My husband and I are currently planning for our fourth extended trip (over 6 months). We’ve been together over 11 years and in that time we’ve been to 53 countries. Interestingly, in many of these countries it’s actually illegal to be gay. In fact, there are 76 countries in the world where it’s still illegal, and a shocking 10 countries where being gay is punishable by death. It’s almost enough to make any gay couple stay at home, or worse, spend their vacations in the variety of gay hotspots around the world: Gran Canaria, Sitges, San Francisco…but where is the fun in that? Staying at home or going to the same place over and over is something that my parents did — they bought that caravan and went year after year (being Yorkshire folk, getting their money’s worth is in their DNA).
Thankfully, neither my husband nor I have been put off by the foolish bigotry of men, certainly when there are exotic animals and wondrous sites to be seen. We refused to miss out on the amazing diving at Sipadan off Malaysian Borneo just because the country has discriminatory laws. There is an argument that queer travelers should not give money to countries with such antiquated laws, but why should we miss out on visiting over two-thirds of the world?
As I said, we’re about to set off on our fourth long trip, our most intrepid yet. This journey involves visits to seven countries where it is still illegal to be gay, and potentially one country where men have been executed in recent years. Now, we might be adventurous and a little gung-ho at times, but we’re not stupid. We are going to approach our trip with sensitivity, though we certainly won’t lie about our relationship unless our lives are clearly in danger.
Unfortunately, in many of the countries we’ll be visiting on this trip our lives may depend on it. This means that like many LGBT couples we’ll have to say that we are just friends. Actually, as we’re married and share the same last name, we will most likely say we are brothers. The interesting thing about doing this is that in the countries we’re visiting where it’s illegal to be gay, it’s quite common for brothers to share a bed, because of space or money issues.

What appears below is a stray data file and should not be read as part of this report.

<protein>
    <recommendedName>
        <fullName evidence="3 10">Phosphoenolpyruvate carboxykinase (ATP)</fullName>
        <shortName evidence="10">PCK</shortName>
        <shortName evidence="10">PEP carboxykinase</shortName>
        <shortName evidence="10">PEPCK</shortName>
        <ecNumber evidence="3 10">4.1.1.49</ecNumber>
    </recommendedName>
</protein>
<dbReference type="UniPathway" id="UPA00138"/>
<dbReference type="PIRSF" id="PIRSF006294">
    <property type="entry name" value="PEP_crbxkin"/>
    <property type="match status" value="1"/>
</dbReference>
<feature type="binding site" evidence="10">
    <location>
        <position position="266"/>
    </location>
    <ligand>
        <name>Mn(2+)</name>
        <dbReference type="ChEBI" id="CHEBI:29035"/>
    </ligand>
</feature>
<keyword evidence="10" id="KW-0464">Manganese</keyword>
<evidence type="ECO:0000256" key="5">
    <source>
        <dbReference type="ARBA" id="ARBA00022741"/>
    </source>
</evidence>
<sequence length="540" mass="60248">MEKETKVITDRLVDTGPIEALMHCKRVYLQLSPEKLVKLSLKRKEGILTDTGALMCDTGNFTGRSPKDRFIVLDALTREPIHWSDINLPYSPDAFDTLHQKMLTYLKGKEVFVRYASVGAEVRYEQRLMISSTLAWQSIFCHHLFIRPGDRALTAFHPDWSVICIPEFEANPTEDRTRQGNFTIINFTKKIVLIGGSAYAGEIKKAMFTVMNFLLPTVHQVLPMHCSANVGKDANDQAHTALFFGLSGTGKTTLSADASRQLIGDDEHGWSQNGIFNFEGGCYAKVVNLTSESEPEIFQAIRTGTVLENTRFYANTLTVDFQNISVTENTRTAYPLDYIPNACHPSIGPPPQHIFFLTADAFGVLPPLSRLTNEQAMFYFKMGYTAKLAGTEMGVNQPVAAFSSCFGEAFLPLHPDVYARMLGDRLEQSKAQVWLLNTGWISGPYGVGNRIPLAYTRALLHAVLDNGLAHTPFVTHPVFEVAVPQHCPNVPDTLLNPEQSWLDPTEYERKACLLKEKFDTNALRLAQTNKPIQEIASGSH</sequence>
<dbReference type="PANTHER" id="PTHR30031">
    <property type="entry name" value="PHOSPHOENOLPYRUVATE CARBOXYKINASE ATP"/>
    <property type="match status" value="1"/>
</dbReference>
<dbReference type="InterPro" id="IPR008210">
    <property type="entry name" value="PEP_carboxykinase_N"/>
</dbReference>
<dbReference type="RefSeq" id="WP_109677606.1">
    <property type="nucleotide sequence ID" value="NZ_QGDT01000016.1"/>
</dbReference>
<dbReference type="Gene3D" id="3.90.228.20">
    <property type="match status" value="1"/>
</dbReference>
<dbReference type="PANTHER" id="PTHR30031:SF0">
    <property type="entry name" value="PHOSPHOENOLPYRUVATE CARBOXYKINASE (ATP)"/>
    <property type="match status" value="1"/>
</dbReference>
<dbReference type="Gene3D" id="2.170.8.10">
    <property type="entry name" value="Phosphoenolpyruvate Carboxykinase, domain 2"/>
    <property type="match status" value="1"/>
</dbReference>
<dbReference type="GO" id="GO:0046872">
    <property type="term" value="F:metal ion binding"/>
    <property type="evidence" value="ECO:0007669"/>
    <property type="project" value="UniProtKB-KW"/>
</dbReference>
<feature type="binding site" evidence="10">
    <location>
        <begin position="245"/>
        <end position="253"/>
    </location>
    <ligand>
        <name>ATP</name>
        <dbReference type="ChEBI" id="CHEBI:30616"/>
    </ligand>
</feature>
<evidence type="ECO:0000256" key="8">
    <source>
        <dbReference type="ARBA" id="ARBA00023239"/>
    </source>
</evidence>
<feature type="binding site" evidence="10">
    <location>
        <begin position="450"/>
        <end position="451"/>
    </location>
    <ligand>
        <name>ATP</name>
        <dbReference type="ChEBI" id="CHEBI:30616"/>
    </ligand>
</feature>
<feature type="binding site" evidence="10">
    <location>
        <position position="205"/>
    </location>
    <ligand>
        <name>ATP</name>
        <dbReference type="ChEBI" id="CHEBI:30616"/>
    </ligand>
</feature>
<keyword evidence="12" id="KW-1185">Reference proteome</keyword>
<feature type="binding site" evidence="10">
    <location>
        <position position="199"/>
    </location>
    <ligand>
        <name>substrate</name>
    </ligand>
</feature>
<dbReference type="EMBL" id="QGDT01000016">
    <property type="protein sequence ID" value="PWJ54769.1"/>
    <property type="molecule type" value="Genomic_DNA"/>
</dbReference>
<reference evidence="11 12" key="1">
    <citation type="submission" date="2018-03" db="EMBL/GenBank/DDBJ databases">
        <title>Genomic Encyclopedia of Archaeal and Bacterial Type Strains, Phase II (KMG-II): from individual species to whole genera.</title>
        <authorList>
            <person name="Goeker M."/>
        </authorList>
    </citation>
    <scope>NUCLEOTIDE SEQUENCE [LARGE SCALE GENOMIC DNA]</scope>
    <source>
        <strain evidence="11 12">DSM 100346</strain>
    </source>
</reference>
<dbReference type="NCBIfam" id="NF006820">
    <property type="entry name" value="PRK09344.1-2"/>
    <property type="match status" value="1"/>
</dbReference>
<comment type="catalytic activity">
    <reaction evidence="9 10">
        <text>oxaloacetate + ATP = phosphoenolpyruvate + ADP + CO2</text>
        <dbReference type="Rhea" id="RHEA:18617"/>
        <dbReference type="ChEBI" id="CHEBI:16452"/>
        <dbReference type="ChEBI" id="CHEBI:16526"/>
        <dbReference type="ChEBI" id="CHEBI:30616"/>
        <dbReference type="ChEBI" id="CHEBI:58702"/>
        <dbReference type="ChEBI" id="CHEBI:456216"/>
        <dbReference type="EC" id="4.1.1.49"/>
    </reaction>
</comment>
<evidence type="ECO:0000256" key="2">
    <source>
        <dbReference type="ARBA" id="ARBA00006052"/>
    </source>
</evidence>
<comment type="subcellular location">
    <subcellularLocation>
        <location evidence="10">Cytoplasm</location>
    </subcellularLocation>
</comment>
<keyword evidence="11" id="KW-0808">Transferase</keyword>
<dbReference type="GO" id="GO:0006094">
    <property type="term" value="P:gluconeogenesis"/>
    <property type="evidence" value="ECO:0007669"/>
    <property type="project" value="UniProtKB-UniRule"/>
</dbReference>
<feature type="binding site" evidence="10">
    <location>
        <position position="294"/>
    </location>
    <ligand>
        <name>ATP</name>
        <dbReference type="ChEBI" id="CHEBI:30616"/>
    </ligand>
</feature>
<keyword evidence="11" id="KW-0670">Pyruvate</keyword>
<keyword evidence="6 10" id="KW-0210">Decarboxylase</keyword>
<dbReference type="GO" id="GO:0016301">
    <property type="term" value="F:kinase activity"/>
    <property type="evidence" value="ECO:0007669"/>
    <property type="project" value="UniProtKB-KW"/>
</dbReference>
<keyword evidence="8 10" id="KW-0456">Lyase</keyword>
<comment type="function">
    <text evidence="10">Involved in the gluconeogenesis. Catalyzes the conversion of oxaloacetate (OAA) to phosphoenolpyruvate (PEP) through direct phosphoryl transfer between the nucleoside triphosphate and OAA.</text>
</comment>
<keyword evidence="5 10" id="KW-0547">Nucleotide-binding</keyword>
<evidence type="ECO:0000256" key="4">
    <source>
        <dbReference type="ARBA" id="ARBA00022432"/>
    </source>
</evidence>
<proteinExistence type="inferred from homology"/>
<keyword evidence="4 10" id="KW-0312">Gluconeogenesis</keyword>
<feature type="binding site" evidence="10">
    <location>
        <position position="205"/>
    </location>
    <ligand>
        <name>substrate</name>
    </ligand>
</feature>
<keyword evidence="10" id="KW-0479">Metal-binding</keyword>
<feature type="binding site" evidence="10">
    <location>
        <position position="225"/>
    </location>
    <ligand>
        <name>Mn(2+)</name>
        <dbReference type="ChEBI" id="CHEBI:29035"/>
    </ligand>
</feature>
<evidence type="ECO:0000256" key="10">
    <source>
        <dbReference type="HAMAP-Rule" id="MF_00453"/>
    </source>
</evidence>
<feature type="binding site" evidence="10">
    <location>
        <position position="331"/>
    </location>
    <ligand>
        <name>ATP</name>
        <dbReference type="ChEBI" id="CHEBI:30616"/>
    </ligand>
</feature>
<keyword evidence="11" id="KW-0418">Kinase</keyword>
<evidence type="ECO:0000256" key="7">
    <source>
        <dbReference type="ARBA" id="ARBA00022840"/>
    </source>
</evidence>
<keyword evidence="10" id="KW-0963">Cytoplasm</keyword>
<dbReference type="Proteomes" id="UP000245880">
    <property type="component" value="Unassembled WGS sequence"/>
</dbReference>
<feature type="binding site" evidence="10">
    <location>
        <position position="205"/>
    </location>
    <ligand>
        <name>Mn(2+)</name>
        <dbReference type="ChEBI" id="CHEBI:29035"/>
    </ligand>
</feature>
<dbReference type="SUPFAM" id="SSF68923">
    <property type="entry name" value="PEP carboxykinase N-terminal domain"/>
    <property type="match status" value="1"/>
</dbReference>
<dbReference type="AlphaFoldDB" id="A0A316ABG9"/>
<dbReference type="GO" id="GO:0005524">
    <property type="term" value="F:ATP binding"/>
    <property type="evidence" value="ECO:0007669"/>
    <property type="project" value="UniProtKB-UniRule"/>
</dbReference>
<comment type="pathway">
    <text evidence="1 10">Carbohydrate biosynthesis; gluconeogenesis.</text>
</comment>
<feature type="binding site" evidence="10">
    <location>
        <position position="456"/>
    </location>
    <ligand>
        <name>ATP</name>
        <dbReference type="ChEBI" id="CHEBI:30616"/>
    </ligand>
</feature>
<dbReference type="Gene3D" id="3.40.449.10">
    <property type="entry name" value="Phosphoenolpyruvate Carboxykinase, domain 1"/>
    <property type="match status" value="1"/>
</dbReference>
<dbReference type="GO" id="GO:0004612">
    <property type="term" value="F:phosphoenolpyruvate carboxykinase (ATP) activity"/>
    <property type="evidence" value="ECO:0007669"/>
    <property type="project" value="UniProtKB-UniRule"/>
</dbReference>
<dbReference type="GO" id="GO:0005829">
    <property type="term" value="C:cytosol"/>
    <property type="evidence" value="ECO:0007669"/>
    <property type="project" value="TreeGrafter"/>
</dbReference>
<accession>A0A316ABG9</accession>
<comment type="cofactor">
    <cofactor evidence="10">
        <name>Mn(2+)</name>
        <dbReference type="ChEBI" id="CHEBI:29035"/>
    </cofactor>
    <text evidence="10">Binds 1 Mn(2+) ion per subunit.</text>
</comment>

It’s unfortunate that we would have to say these things and not be open, but we don’t want to miss out on the wonders of the world because of out-dated laws and customs. There are other simple things that we do before we arrive in a country, such as checking our government’s advice on travel in that country. In the UK they have specific advice for LGBT travelers here; however, it’s a little limited and, with all travel, it pays to check what the Foreign Office has to say about the countries you’re visiting.
Another excellent resource is the International Lesbian, Gay, Bisexual, Trans and Intersex Association which tracks issues for LGBT travellers around the world. They also have an excellent map that shows you which countries you need to take extra precautions in.
These websites often tend to paint a bleak picture of the rights of LGBT people around the world; it’s important to read them, but judge accordingly. We live in a time where the mainstream news focuses on the misery of life and ignores the good. The LIGA map, for example, makes it very clear that LGBT people are still put to death in many places. However, it makes a much smaller deal of the fact that nearly a quarter of the countries in the world now allow some form of same-sex union — a huge step forward from even 20 years ago.
My point is that you should not be put off travel; do your research and measure up the risks. There are some other simple things we’ll do though that will help with our safety. We’ll keep things like public displays of affection to a minimum. I can’t say I’m a fan of seeing anyone make out in public, to be honest, so this isn’t much of a hardship. Plus, we both have chunky fingers, so holding hands as we walk down the street has never been a thing we’d do.
The real key for any LGBT traveler is not to be put off traveling by any scaremongering you read online.
In over 11 years of travel and 54 countries, we’ve actually only had issues with being a gay couple in one place — our own country, the UK. There we’re often questioned if we’re sure we want a double bed when we book into a hotel, and in the UK we’ve had abuse shouted at us (we yelled back, don’t worry, we’re classy like that).
With that in mind, we’re always pretty happy to go off traveling, and we don’t have any real worries about our sexualities in our future travels around the world; I encourage everybody to feel the same way.
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